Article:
Philippine Coast Guard Holds Drills In Challenged South China Sea

The Philippine coast guard is performing drills in the South China Sea which an official stated Sunday became part of efforts to protect “our maritime jurisdiction” over the contested waters.

The workouts near the Philippine-occupied Thitu Island and China-controlled Scarborough Shoal come amid increased tensions over the resource-rich sea.

The most recent diplomatic wrangle in between the 2 countries was triggered by the detection last month of numerous Chinese vessels in the Spratly Islands.

The majority of the boats have actually considering that dispersed around the contested island chain.

China– which declares almost the totality of the sea– has actually refused duplicated demands by the Philippines to recall the ships, which Manila says are maritime militia vessels and Beijing states are fishing boats.

In reaction, the Philippines has released more patrol vessels, including coast guard and navy ships, to intensify surveillance and prevent unlawful fishing.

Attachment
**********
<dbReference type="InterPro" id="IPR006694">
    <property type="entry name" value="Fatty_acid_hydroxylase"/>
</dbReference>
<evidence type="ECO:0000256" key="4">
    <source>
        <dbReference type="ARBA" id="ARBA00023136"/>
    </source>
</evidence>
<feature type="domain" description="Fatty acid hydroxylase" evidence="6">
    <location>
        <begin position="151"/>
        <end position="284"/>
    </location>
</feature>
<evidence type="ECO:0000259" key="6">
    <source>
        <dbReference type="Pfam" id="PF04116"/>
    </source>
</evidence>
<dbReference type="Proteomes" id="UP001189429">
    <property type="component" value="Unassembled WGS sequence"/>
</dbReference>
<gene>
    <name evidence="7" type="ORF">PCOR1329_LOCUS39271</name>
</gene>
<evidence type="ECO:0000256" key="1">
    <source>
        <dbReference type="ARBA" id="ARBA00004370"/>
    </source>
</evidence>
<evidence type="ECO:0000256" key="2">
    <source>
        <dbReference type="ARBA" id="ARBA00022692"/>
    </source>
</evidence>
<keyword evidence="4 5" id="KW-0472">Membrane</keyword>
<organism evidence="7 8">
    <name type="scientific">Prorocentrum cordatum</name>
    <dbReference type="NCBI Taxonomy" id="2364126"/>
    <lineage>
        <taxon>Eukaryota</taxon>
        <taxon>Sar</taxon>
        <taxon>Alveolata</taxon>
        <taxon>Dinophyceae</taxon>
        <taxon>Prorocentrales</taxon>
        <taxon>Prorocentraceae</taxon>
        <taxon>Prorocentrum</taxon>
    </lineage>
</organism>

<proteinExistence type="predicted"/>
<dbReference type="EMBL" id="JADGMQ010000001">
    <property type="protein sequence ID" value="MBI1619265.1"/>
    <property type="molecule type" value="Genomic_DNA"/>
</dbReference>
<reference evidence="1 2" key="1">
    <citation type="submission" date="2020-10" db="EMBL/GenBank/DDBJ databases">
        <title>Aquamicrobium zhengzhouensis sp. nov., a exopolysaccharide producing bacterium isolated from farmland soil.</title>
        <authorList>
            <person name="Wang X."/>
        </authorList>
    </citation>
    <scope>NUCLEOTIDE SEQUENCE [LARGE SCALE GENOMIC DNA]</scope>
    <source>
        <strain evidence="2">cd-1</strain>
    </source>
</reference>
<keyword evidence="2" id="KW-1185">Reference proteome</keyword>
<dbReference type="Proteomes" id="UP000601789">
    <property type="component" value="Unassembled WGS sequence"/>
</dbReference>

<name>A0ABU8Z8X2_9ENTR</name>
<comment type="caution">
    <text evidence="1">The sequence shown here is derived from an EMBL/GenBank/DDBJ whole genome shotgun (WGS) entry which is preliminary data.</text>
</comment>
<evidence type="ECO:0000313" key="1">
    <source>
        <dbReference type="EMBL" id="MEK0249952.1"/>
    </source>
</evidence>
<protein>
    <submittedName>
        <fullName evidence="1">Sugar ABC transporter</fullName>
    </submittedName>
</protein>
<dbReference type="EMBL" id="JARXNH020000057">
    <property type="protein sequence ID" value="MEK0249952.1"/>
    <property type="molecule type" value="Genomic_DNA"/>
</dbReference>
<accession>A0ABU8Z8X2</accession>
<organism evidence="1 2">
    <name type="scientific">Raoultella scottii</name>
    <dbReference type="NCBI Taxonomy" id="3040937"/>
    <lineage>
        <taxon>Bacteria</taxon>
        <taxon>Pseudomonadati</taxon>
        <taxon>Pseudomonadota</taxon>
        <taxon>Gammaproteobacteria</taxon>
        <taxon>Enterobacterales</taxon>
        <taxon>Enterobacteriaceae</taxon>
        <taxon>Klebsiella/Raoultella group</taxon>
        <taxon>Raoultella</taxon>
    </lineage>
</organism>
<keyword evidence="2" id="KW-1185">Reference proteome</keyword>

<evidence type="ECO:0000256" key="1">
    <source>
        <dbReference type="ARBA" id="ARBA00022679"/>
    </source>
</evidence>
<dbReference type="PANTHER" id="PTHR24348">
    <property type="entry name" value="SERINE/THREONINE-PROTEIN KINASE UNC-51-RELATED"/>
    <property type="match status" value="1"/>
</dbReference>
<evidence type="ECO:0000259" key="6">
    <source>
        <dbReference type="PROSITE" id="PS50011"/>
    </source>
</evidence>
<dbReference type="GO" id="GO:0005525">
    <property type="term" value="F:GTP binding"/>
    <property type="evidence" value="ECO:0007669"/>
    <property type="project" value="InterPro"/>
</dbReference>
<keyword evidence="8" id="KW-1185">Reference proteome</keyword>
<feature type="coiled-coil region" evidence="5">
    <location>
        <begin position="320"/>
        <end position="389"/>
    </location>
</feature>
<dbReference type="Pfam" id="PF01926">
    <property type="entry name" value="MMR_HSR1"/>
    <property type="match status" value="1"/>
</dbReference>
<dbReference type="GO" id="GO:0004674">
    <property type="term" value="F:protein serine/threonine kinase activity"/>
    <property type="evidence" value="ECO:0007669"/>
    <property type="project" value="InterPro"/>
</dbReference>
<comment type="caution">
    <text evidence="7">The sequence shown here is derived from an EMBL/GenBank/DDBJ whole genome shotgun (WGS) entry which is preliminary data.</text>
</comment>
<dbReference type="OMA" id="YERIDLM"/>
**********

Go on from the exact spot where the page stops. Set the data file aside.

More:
The coast guard drills started last week.

” We are supporting the whole-of-nation approach in protecting our maritime jurisdiction,” coast guard spokesman Commodore Armando Balilo said.

A Philippine coast guard ship sails past a Chinese coast guard ship near Scarborough shoal in the South China Sea in Might 2019 AFP/ TED ALJIBE

The exercises involve training in navigation, small boat operations, upkeep and logistical operations.

They are being held near Thitu Island and Scarborough Shoal, along with the Batanes islands in the north, and the southern and eastern parts of the nation.

Scarborough– among the region’s richest fishing grounds– has long been a flashpoint between Manila and Beijing.

China took it from the Philippines in 2012 following a tense standoff.

The drills started as Philippine armed forces held joint exercises with United States soldiers that ended Friday.

Beijing has actually overlooked a 2016 global tribunal decision that declared its historic claim over the majority of the South China Sea to be without basis.

However once-frosty relations in between Manila and Beijing have warmed under President Rodrigo Duterte, who reserved the judgment in exchange for promises of trade and financial investment.

The Philippine foreign and defence secretaries, however, have been participated in a war of words with Beijing.

The foreign affairs department has actually been submitting day-to-day protests over the Chinese vessels and, in an unusual relocation, recently summoned Beijing’s envoy to express its “utmost displeasure” over the problem.

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